By Paul Murphy, author of The Unix Guide to Defenestration
Printers suck. I'm sorry, but that's the way it is. When they work you get no credit, and when they fail - which happens way too often - the user's emergency isn't just your problem, it's your fault.
Real problems are usually easy to find and fix ("Lets try it with the power on...") and your ability to manipulate the interface file and queue system to create user specific psuedoprinters usually makes light work of even difficult printing requirements. But what do you do when the user perceives some horrific problem, and you don't?
In many cases that perception will be the result of some obvious error you can discuss with the user and then walk away from. For example, the guy who complains bitterly that "Your printer is only printing the first few words on each of my lines," can usually be shown that printing a 228 character wide report on letterhead using a 16 point typeface isn't all that practical.
In too many cases, however, the underlying problem is that some user expectation or assumption doesn't quite line up with the capabilities of the device. It's the subtle stuff that's hard to deal with; I'm not talking about the guy who complains that the colors don't come out right on powerpoint slides sent to a black and white printer, but about the person who tries to print a fully kerned PDF on an HP laserjet set for PCL5.
Once you grok the nature of the complaint you may be tempted to just tell the user the truth: "Sorry, this printer can't do that;" but I've not found this approach to be very satisfactory because my stumblings in trying to understand the issue undermines the credibility needed to pull that off without leaving an unhappy user.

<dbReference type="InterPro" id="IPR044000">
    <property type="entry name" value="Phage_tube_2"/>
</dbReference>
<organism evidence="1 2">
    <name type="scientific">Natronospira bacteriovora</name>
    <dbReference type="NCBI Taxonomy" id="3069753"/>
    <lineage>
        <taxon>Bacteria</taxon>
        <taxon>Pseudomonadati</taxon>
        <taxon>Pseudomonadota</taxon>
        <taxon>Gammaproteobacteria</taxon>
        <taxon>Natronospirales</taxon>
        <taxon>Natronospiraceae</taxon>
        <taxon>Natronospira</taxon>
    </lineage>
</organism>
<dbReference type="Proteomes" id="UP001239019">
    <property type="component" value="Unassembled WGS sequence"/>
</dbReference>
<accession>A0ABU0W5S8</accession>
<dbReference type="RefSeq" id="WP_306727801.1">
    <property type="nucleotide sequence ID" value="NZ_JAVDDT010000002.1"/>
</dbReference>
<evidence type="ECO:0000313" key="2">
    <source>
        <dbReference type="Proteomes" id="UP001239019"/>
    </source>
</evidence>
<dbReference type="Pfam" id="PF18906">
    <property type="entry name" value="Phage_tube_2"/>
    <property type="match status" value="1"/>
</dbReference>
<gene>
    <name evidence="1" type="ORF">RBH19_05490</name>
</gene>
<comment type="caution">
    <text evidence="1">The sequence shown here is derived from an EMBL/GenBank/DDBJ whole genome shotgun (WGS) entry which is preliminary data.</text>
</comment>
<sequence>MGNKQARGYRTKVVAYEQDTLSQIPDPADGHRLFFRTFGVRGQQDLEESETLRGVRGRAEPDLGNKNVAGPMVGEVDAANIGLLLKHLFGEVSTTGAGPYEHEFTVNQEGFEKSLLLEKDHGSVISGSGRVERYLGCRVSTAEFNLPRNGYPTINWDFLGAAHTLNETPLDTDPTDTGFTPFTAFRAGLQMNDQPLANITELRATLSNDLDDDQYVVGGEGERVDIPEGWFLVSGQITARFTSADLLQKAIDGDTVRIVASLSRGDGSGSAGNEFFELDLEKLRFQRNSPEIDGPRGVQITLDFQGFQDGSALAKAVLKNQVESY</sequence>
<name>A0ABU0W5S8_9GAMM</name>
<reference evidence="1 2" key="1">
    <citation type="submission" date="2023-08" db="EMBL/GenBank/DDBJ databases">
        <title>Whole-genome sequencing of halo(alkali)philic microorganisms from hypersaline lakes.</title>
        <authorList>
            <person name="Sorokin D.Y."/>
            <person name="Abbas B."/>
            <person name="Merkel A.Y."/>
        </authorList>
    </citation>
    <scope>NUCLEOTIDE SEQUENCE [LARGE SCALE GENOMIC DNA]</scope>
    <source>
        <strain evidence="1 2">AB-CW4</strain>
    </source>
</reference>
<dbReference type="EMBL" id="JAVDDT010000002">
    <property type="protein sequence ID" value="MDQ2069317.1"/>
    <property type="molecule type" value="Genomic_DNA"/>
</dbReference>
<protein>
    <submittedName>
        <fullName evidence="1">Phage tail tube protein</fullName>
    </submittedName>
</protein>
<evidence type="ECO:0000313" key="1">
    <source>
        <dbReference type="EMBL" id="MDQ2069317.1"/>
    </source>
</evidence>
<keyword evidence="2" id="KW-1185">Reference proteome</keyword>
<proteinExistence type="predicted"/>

To solve this problem I collect print files produced by vendor provided printer capability demoware for each of the printer types I'm responsible for. For my QMS/Minolta color printers, for example, I have the output of a "print to file" for a set of expensively rendered color images that they used to show off those printers at trade shows and a similar set of Lexmark prepress files developed to show off their fonts.
Now when a user has one of these subtle problems, I suggest that I don't know what exactly the printer can do with respect to whatever the problem is - but I do have a test file we can try. Printing one of those, using cat, lp, or ftp depending on the device, then gives me some "best possible" output to discuss with the user - who leaves convinced he's discovered a hardware inadeqacy we should report to the supplier.